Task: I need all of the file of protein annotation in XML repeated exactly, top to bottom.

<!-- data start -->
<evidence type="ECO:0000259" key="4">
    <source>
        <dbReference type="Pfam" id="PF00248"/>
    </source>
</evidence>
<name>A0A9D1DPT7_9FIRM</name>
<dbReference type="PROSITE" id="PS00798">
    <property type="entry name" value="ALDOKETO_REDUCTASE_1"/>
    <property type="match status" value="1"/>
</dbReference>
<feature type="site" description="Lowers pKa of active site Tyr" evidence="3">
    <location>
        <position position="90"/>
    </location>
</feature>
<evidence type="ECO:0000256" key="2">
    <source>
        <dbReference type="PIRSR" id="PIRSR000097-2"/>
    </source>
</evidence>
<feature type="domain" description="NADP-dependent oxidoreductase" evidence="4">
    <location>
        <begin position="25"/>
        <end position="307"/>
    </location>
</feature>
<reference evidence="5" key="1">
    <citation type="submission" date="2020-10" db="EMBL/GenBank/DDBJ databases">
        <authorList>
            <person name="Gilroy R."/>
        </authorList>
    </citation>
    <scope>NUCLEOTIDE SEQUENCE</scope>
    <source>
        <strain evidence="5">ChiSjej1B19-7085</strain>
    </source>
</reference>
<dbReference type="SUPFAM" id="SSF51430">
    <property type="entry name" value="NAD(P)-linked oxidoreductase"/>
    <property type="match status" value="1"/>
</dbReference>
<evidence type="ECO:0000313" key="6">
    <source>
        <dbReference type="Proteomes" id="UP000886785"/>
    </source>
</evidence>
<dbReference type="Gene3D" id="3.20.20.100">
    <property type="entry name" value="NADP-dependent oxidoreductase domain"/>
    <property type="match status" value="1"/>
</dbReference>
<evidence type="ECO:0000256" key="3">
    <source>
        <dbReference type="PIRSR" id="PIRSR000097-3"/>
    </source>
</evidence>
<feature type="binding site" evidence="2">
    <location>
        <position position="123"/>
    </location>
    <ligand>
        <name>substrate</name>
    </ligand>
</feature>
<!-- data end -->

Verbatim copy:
<evidence type="ECO:0000259" key="4">
    <source>
        <dbReference type="Pfam" id="PF00248"/>
    </source>
</evidence>
<name>A0A9D1DPT7_9FIRM</name>
<dbReference type="PROSITE" id="PS00798">
    <property type="entry name" value="ALDOKETO_REDUCTASE_1"/>
    <property type="match status" value="1"/>
</dbReference>
<feature type="site" description="Lowers pKa of active site Tyr" evidence="3">
    <location>
        <position position="90"/>
    </location>
</feature>
<evidence type="ECO:0000256" key="2">
    <source>
        <dbReference type="PIRSR" id="PIRSR000097-2"/>
    </source>
</evidence>
<feature type="domain" description="NADP-dependent oxidoreductase" evidence="4">
    <location>
        <begin position="25"/>
        <end position="307"/>
    </location>
</feature>
<reference evidence="5" key="1">
    <citation type="submission" date="2020-10" db="EMBL/GenBank/DDBJ databases">
        <authorList>
            <person name="Gilroy R."/>
        </authorList>
    </citation>
    <scope>NUCLEOTIDE SEQUENCE</scope>
    <source>
        <strain evidence="5">ChiSjej1B19-7085</strain>
    </source>
</reference>
<dbReference type="SUPFAM" id="SSF51430">
    <property type="entry name" value="NAD(P)-linked oxidoreductase"/>
    <property type="match status" value="1"/>
</dbReference>
<evidence type="ECO:0000313" key="6">
    <source>
        <dbReference type="Proteomes" id="UP000886785"/>
    </source>
</evidence>
<dbReference type="Gene3D" id="3.20.20.100">
    <property type="entry name" value="NADP-dependent oxidoreductase domain"/>
    <property type="match status" value="1"/>
</dbReference>
<evidence type="ECO:0000256" key="3">
    <source>
        <dbReference type="PIRSR" id="PIRSR000097-3"/>
    </source>
</evidence>
<feature type="binding site" evidence="2">
    <location>
        <position position="123"/>
    </location>
    <ligand>
        <name>substrate</name>
    </ligand>
</feature>